Can ancient Greek architecture improve your outlook on life?

Looking pretty good there.

It’s a funny thing about our lives, we live each day trying to do the best we can. When things are good, days slip away from our grasp, weeks and month pass by like seconds on a clock. Every day is similar to the one before, life is good and we’re on top of the world. During those days, we can coast, and hover inches above the ground, there’s no semblance of problems or issues weighing us down. But, as we all know, these times rarely last for too long.

We get by with a little help…

What’s far more correct is that we end up with our faces on the ground. Outside of the 5% of people who are somehow resistant to these “down” times (a mentor of mine calls them the true entrepreneurs), many of us find ourselves stressed or dragging ourselves through some combination of relational, vocational, or existential crises. It doesn’t matter how old you are, what job you’re in, and how much you’re making — the great equalizer is that we’re all human and susceptible to getting down on ourselves. In fact, some of the greatest achievers in our time needed something or someone external to bring them out of a funk they were in or to work together to accomplish some of the work they’re known for.

Case in point: Albert Einstein, everyone’s favourite genius of geniuses. His general theory of relativity put him on the map and into our hearts. In an interesting article, the authors write:

“The landmark theory is often presented as the work of a lone genius. In fact, the physicist received a great deal of help from friends and colleagues, most of whom never rose to prominence and have been forgotten.” Sources

The Crowded Cult of One

It’s an interesting thing when we think about achievements. Many times, we attribute them to personal successes, in fact, we value those same personal successes far higher than team-based success. Think about it. The last time you watched a relay race vs. the 100-metre dash. The 100-metre dash is far more dynamic and exciting, in part because of the nature of the race, but also because of it’s emphasis on one person’s struggle and potential to reach stardom. Ironically, especially in the corporate world, the virtues of teamwork and never-leaving-anyone-behindship are touted by human resource departments everywhere. It’s a wonder that we’re not all confused about our value on a regular basis.

With so much emphasis on the self, though, the problem that it creates is the lone wolf type. We all know some of these people, they’re the creators, the entrepreneurs, the one-man-wrecking-crews of the world. We hold them up as paragons of what we want to achieve, true independence from others. A sense of self-confidence so palpable that you swear you’re in some sort of aura whenever you near them. But how accurate is this? Is this something we all should look to achieve?

In an interesting article published in 2012, John Cacioppo, a social psychologist from the University of Chicago is quoted on loneliness (okay, I know, bear with me).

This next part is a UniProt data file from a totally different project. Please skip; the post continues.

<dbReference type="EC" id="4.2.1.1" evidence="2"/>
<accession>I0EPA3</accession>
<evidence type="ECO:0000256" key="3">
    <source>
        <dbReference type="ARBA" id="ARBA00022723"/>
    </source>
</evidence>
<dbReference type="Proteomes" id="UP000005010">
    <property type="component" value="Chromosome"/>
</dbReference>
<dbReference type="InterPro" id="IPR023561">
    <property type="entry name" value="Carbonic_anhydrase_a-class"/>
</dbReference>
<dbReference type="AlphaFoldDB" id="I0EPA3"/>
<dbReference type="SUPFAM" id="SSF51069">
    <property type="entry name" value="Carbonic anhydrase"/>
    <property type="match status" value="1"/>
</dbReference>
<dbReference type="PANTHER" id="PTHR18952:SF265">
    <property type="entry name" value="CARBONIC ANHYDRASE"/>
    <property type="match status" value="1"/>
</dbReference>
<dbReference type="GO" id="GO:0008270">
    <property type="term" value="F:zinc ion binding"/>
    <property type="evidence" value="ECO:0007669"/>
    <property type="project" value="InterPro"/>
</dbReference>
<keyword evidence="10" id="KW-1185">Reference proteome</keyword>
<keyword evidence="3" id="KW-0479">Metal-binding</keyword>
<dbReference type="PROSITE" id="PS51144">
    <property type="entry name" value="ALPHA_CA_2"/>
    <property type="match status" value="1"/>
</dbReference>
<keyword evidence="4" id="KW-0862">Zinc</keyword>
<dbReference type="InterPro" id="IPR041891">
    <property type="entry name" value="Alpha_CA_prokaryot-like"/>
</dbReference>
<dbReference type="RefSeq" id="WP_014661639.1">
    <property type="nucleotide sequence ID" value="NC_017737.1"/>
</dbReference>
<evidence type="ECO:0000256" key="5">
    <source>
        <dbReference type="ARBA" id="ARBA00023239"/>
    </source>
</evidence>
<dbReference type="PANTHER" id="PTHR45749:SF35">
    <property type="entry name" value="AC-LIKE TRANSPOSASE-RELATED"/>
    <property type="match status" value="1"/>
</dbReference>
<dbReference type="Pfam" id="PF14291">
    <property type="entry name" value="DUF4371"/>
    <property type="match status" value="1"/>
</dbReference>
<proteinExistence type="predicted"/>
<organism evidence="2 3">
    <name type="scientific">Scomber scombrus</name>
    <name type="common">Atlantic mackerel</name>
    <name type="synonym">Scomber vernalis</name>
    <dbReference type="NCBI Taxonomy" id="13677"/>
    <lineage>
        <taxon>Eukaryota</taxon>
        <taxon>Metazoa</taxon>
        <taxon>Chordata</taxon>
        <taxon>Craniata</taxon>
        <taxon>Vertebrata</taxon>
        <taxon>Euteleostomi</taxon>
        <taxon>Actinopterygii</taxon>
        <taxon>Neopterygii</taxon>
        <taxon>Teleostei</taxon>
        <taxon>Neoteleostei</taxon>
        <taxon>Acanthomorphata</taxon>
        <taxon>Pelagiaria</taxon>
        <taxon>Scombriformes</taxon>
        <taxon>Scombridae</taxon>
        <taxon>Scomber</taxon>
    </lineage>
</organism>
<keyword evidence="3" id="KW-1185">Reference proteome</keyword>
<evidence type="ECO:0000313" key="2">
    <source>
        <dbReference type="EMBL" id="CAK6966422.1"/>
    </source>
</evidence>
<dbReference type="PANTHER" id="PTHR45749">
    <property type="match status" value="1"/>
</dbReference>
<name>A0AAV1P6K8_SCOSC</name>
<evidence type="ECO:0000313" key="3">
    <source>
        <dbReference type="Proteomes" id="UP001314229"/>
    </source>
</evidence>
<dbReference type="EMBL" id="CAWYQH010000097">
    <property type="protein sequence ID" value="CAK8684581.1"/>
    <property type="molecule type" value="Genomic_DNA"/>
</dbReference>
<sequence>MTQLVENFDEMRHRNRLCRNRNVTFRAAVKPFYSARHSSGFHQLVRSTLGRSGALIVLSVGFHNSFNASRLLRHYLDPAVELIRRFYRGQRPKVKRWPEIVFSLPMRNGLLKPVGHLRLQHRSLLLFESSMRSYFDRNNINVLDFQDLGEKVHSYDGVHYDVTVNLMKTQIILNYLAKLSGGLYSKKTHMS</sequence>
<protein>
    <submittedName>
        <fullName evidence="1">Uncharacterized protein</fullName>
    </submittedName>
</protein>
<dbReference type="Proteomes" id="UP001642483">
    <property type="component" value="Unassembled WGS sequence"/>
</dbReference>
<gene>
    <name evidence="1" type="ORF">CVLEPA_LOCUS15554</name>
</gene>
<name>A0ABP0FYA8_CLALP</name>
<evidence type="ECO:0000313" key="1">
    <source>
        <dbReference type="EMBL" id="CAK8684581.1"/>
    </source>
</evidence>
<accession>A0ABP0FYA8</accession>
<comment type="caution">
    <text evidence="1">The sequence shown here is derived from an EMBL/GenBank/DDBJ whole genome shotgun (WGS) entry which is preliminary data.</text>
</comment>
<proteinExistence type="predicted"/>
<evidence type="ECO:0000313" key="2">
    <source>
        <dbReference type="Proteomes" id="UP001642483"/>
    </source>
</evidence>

“Much like the threat of physical pain, loneliness protects your social body. It lets you know when social connections start to fray, and causes the brain to go on alert for social threats…Being lonely can produce hyper-reactivity to negative behaviours in other people, so lonely people see those maltreatments as heavier. That makes it possible to fall more deeply into loneliness.”

Now I’m not making the case that all people need a hug from time to time, nor am I discounting the value of being able to do things on our own. But when life gives us those down moments, the times where we really need help, perhaps the answer is to seek help.

Columns, not arches

I’ll be honest with you, I love ancient history. Some of my favourite movies are set in those time periods. There’s something about seeing how people lived and the ways that they survived the world they lived in. One of the iconic parts of these lives that we can experience today is in architecture. My mind immediately goes to the Acropolis. As we look at how ancient civilizations dealt with things like construction amidst a comparatively primitive world, I see support columns as a major innovation.

Columns are meant to hold and support weight up and it takes multiple of them to hold up a roof. Similarly, the weight in our own lives such as pressure from work, or relational issues, can sometimes be far more than we can bear. But as we look at the columns in the Acropolis, we see that it takes many of them working together to hold the weight of the roof.

I have many acquaintances in my life, people who come and go for a period of time before vanishing back into the ether of the world. I have far fewer true friends, a collection of people who will jump to my aid at a moment’s notice. Not only that, but I myself would go through anything to help them. It’s this back and forth relationship that builds trust and intimacy — think about it like columns getting closer and supporting more weight.

Many times in our lives, we’re pulled to be independent, to be achievement-oriented, to be more than we can be. Yet, it’s in those tough and silent times where we should be willing to admit to those closest to us that we need help. And they themselves should desire to help you without any praise or recognition for themselves.

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